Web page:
Globe and Mail

A touch is just a touch

The definition of sexual assault needs refining

Friday, February 26, 1999

Yesterday, the Supreme Court of Canada made it plain: No means no, regardless of how ambiguously or tentatively the message is delivered. But is unwanted sexual touching enough to constitute sexual assault? That is the question that yesterday's decision begs.

Steven Brian Ewanchuk was charged with sexual assault for trying to get intimate with a 17-year-old female job applicant after they had indulged in consensual body massaging in the back of his trailer on a hot summer day several years ago at the Heritage Mall in Edmonton. The defendant argued successfully at his first trial that he had the "implied consent" of the complainant and that every time she said "no," he halted his sexual advances. There was no evidence of sexual intercourse, the use or threat of violence or that he confined the complainant against her will.

The case went to the Alberta Court of Appeal, which upheld Mr. Ewanchuk's acquittal in a 2-1 decision. Representing the majority view, Mr. Justice J. A. McClung argued that "the onus is not on the accused to prove implied consent. The onus is on the Crown to prove beyond a reasonable doubt that there was an absence of consent." In her dissenting opinion, Madam Justice C. J. A. Fraser argued that consent must be "real," and that it is wrong in law to assume that a woman gives her "implied" consent to sexual activity "unless and until she overtly signals her non-consent."

In making its ruling, the Supreme Court has determined that there is no such defence as "implied consent" in Canadian law. "Continuing sexual contact after someone has said 'No' is at minimum, reckless conduct which is not excusable," Mr. Justice John Major wrote. "The accused cannot rely on the mere lapse of time or the complainant's silence or equivocal conduct to indicate that there has been a change of heart and that consent now exists, nor can he engage in further sexual touching to 'test the waters.' "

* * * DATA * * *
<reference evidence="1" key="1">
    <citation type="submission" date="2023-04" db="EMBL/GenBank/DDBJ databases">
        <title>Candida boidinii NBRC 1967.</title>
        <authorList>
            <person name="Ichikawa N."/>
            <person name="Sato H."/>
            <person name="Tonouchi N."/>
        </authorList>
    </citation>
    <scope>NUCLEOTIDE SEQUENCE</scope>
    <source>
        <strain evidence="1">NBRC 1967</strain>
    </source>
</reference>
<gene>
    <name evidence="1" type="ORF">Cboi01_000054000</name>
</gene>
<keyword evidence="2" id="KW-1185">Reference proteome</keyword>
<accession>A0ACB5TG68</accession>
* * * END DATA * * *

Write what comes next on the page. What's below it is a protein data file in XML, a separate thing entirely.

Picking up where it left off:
Fair enough, though the art and nature of seduction would say otherwise. But does the punishment fit the crime? The Criminal Code defines sexual assault as touching without the consent of the complainant. That covers a vast range of activity, from accidentally brushing against a person's breasts or genitals to forced penetration. The Criminal Code does allow the police and prosecutors some discretion in that the accused can be charged under an indictable offence, which carries a sentence of up to 10 years in prison, or under a summary offence, which has a much lesser sentence of up to 18 months.

But discretion, which is said to be the soul of justice, worked against Mr. Ewanchuk. He was charged with an indictable offence and is almost certainly heading for a lengthy prison term.

There is a real problem of proportion here. Unwanted sexual touching should be an offence that is separate from sexual assault, and that is a summary, rather than an indictable, offence. There is not enough refinement in the law.

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